Frieze London 2014: Ten to see during Frieze week

By Ben Miller | 16 October 2014

Ten highlights of an action-packed week at Frieze and around London


Lisson Gallery, Frieze


An image of a painting or drawing of a cartoon mouse
Joyce Pensato, Mickey for Mickey (2014). Charcoal and pastel on paper© Joyce Pensato, courtesy Lisson Gallery
Hack extraordinaire Cory Arcangel, conceptual plotter Ryan Gander and cartoon obsessive Joyce Pensato cause a playful ruck around a stand peopled by attendants wearing works of art. Gander and Arcangel have also adorned the lifts of nearby Regent’s Park tube station with “cryptic” poster descriptions of their processes.

Frieze Masters, Regent’s Park

A photo of a man slumped asleep on a chair beneath a painting on the wall of a gallery
Frieze London 2014© Photo: Linda Nylind. Courtesy Linda Nylind / Frieze
The pre-21st century accompaniment to Frieze returns with galleries from Brussels and beyond, bringing with them everything from the geography of Richard Long and the shimmering installations of Bruce Nauman (both at Sperone Westwater) to busts of muses and symbol-playing statues (Tomasso Brothers). Hop over to the sculpture park for works by the likes of Martin Creed, Jaume Plensa and Michael Craig-Martin.

The Other Art Fair; Moniker Art Fair, The Old Truman Brewery

A photo of various people sat around an art gallery
The Old Truman Brewery has a busy week© Other Art Fair
Now in its fourth year, the Other features undiscovered artists, although its star name is the distinctly well-known taxidermist Polly Morgan, who’ll be selling limited edition prints of snake sculptures. There’s also an immersive theatre piece, workshops, live music and beer, while the modest ticket price includes entry to urban art showcase Moniker, which offers live mural art, DJ sets and street art tours.

Daniel Crouch, Frieze Masters

A photo of an ancient map of a city in dark brown, yellow and black
John Rocques' 24-sheet Map of Georgian London© Courtesy Daniel Crouch Rare Books
The first appearance of a rare books and maps dealer at Frieze. Look out for a four-fold screen of 21 hand-coloured, copper-engraved maps from mid-18th century London, as well as the 24-sheet Map of Georgian London by French Hugenot émigré John Rocque and charts from the Dutch Golden Age of the 1660s.

1:54, Somerset House

A photo of an African man in a colourful scarf carrying a football under his arm
Hahnemuhle, Impression jet d'encre pigmentaire sur papier Harman (2014)© Courtesy Galerie MAGNIN-A, Paris
Dedicated to contemporary African art, this fair has doubled in size, taking over the East and West Wings of Somerset House. Speakers include Elvira Dyangani Ose, Tate Modern’s Curator of International Art.

A Study in Red and Green, Hauser and Wirth, Frieze

A photo of a couch with a zebra print across it on a colourful carpet inside a gallery
Rashid Johnson, Untitled (daybed 5) (2012)© Mark Wallinger, courtesy the artist / Hauser & Wirth. Photo: Alex Delfanne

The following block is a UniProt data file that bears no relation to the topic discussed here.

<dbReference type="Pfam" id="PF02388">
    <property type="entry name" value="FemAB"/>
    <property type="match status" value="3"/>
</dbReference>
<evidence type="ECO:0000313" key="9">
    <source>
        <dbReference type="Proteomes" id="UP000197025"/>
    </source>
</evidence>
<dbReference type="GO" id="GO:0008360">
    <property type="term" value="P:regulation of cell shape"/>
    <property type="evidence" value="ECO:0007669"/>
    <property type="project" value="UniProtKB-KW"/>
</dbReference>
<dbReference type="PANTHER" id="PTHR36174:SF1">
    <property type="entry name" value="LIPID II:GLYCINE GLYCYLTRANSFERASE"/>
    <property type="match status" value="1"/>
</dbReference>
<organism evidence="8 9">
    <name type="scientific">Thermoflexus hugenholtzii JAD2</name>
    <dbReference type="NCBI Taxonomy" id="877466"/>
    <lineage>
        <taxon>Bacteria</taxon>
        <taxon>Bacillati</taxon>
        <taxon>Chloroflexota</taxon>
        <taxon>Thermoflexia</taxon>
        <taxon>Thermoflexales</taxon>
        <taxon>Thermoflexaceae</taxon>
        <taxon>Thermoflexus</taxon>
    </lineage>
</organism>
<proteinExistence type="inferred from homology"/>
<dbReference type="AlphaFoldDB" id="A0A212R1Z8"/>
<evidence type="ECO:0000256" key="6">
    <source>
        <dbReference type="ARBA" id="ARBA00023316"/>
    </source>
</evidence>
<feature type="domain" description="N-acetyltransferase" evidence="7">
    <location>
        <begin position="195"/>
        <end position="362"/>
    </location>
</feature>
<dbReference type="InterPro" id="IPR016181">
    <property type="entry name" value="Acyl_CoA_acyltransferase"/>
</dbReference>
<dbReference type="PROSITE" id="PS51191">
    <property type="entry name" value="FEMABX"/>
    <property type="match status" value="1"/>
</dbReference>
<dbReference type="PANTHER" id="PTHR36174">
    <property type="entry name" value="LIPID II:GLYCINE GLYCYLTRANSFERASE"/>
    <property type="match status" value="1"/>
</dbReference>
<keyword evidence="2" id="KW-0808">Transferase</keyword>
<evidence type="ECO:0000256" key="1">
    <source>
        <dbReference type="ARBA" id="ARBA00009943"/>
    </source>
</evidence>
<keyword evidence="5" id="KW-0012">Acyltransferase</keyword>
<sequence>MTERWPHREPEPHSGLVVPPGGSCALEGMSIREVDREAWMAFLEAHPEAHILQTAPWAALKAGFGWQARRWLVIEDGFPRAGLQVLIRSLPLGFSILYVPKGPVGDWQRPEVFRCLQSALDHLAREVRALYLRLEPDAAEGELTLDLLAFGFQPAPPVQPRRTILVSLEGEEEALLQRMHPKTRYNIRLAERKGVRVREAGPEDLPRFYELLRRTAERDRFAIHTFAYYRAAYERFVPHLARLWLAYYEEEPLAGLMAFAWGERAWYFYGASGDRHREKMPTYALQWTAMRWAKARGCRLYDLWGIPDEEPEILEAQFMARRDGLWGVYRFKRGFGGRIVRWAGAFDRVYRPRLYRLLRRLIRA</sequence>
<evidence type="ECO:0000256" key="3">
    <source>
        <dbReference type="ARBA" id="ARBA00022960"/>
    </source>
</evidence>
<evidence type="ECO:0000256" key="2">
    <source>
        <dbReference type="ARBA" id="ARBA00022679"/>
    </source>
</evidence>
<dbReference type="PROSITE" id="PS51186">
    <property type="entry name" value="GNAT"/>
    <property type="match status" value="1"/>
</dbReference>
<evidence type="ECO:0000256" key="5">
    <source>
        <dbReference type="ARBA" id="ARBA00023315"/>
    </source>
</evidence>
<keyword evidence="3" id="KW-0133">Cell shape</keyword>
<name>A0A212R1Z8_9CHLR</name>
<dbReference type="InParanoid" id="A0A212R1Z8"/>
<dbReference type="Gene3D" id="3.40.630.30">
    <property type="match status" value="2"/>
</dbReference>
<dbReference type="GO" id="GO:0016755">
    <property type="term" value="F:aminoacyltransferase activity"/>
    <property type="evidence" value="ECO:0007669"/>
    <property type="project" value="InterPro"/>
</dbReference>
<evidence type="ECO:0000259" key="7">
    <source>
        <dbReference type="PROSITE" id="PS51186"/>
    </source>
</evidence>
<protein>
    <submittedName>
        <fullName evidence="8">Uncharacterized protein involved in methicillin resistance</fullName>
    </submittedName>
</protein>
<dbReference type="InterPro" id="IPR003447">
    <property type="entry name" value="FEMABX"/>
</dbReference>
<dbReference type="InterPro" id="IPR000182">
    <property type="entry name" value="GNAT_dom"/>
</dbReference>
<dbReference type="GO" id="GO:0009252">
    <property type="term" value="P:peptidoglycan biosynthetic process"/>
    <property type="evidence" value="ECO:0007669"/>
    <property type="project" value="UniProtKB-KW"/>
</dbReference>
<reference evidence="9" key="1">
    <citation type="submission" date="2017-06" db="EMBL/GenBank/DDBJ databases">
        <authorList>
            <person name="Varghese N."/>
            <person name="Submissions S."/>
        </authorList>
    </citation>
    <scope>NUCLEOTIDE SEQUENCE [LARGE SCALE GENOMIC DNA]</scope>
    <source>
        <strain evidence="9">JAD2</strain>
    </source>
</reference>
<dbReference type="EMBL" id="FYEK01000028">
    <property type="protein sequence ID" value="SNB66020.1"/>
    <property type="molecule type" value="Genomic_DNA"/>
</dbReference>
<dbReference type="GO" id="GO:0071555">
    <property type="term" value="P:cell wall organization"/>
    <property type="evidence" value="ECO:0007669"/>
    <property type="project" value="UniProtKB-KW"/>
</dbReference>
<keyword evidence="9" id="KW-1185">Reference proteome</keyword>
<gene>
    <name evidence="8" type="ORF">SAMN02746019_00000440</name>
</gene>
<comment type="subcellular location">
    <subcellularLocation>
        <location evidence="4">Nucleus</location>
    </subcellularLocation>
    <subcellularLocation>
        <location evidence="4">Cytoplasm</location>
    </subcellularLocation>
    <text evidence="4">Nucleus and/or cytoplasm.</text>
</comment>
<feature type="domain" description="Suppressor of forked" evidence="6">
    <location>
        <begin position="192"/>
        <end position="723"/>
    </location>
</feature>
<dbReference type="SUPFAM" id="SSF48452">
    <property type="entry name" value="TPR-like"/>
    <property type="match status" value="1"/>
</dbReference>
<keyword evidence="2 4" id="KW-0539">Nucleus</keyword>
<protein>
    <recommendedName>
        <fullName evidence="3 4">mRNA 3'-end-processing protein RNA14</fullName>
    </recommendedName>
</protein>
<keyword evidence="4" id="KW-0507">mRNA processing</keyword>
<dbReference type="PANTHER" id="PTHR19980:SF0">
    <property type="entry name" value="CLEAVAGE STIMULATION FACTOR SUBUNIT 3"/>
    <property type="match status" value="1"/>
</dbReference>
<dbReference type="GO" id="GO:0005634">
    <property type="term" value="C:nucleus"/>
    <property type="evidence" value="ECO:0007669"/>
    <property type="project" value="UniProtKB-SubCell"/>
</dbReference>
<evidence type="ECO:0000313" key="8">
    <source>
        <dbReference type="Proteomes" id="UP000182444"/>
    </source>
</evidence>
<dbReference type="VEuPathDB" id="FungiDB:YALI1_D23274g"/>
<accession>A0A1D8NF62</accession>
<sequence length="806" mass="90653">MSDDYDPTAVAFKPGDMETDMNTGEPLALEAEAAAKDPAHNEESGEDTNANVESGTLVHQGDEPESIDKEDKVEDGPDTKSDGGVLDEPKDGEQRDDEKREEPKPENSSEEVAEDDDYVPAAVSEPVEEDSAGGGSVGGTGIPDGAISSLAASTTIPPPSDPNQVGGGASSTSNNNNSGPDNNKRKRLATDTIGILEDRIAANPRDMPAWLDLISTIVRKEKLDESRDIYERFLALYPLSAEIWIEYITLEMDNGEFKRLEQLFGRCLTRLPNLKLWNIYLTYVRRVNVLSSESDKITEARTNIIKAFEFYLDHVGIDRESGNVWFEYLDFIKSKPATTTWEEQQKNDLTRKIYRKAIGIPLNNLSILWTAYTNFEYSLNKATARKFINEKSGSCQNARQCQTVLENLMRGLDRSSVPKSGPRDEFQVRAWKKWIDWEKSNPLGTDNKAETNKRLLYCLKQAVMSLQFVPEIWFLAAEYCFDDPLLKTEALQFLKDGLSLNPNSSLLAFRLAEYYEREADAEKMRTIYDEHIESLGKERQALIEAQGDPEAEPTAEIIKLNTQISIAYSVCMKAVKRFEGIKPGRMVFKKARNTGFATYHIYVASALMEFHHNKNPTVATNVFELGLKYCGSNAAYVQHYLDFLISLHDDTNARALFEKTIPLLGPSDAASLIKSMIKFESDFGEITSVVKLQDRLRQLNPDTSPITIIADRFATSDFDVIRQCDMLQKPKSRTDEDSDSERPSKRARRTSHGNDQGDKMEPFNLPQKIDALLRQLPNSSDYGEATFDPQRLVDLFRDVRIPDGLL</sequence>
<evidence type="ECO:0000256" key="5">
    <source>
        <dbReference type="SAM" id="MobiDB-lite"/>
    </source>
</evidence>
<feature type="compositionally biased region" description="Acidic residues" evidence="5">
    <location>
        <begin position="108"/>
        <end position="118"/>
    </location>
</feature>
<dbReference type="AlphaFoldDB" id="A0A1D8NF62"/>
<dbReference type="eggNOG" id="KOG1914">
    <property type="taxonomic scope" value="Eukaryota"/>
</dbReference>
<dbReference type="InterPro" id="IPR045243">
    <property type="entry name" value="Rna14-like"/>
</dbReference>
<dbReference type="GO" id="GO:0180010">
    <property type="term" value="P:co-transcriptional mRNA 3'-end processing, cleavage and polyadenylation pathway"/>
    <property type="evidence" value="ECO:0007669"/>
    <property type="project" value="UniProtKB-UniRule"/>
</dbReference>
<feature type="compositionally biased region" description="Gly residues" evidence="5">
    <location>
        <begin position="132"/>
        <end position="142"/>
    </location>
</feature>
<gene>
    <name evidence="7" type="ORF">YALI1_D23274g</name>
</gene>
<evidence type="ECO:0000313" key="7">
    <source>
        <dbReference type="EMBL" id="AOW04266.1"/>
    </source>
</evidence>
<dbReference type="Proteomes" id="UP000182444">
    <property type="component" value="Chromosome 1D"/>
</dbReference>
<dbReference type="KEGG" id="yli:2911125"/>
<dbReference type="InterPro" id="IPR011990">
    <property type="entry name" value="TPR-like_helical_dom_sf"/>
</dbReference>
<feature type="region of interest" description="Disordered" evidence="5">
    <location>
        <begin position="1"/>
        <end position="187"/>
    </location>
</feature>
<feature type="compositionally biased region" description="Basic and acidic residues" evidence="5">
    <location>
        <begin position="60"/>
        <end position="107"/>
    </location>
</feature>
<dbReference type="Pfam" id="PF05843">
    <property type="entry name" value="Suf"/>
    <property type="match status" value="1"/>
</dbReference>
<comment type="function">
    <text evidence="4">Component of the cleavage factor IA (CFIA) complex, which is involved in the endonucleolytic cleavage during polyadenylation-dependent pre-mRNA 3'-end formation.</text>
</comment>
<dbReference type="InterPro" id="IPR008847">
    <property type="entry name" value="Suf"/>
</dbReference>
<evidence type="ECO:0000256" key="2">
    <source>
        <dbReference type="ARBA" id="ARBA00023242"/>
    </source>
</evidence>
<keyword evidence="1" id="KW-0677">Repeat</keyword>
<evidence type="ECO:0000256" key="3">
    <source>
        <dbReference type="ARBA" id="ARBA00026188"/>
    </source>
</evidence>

Mark Wallinger has been inspired by Sigmund Freud’s study – in Hampstead, little more than a leap from the couch away from Frieze – in curating this stand, which includes a zebra skin chaise longue themed around unconsciousness and psychoanalysis. Phyllida Barlow, Louise Bourgeois and Franz West are among the contributors.

Extinction Marathon; Bertrand Lavier Fountain, Serpentine Galleries

A photo of a fountain made out of colourful wires in a garden
Bertrand Lavier: Fountain. Part of the Serpentine Autumn Season© Tristan Fewings / Getty Images for Serpentine Galleries
French artist Bertrand Lavier’s fountain, outside the Sackler Gallery, is not your usual serene water feature: its jets emanate from an unruly mass of differently coloured garden hoses. Back indoors, the two-day, Gustav Metzger-curated Extinction Marathon is a festival of ideas featuring artists, poets, queer theorists, sound recordists and other creative souls.

MIRRORCITY, Hayward Gallery

A photo of a space in darkness with wires across the floor
Anne Hardy, Unity (2009). Diasec mounted c‐type print© Anne Hardy, courtesy Maureen Paley, London
A surreal “cat’s cradle” of tangled stories by Turner Prize winner Laure Prouvost, neons glowing above London (by Tim Etchells) and a panorama of visual patters, retrieved from the afterglow of the Big Bang by Susan Hiller, are among the highlights of the Hayward Gallery’s new show examining society in the digital age. Lindsay Seers takes over the first gallery of the space with an immersive installation based around an upturned ship.

Gagosian Gallery, Frieze

A photo of a man in a stripy tee shirt standing in front of a bright red wall
Carsten Höller has created Gartenkinder© Matthew Lloyd / Getty for Gagosian Gallery
Belgian artist Carsten Höller, who envisioned a series of giant slides for Tate Modern's Turbine Hall, has made a children’s playground, Gartenkinder. Its walls and floor are red, green, blue and yellow, and its charms include a large-scale dice that children can crawl inside, a giant mushroom that rocks like a roly-poly toy, a Perplexity Ball bouncing off at unpredictable trajectories and a striking octopus.

Kinetica Art Fair, Old Truman Brewery

A photo of a dark blue shape against a black background
Hans Kotter, Fractal Structure (2012). LEDS perspex, mirror© Hans Kotter, courtesy Kinetica Art Fair
Scottish artists Helson and Jackets have spent seven years creating Help Me Obi, a video machine deploying 3D technology to visualise the holographic message from star wars. Animal hybrids and a museum of works by artists from 10 countries also appear this year. Futurism at its most effervescent.

  • Frieze London runs until October 18 2014. Open 12pm-7pm, tickets £15-£50. Book online.

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Click on the picture to launch a gallery of artworks being shown at Sanderson for Frieze

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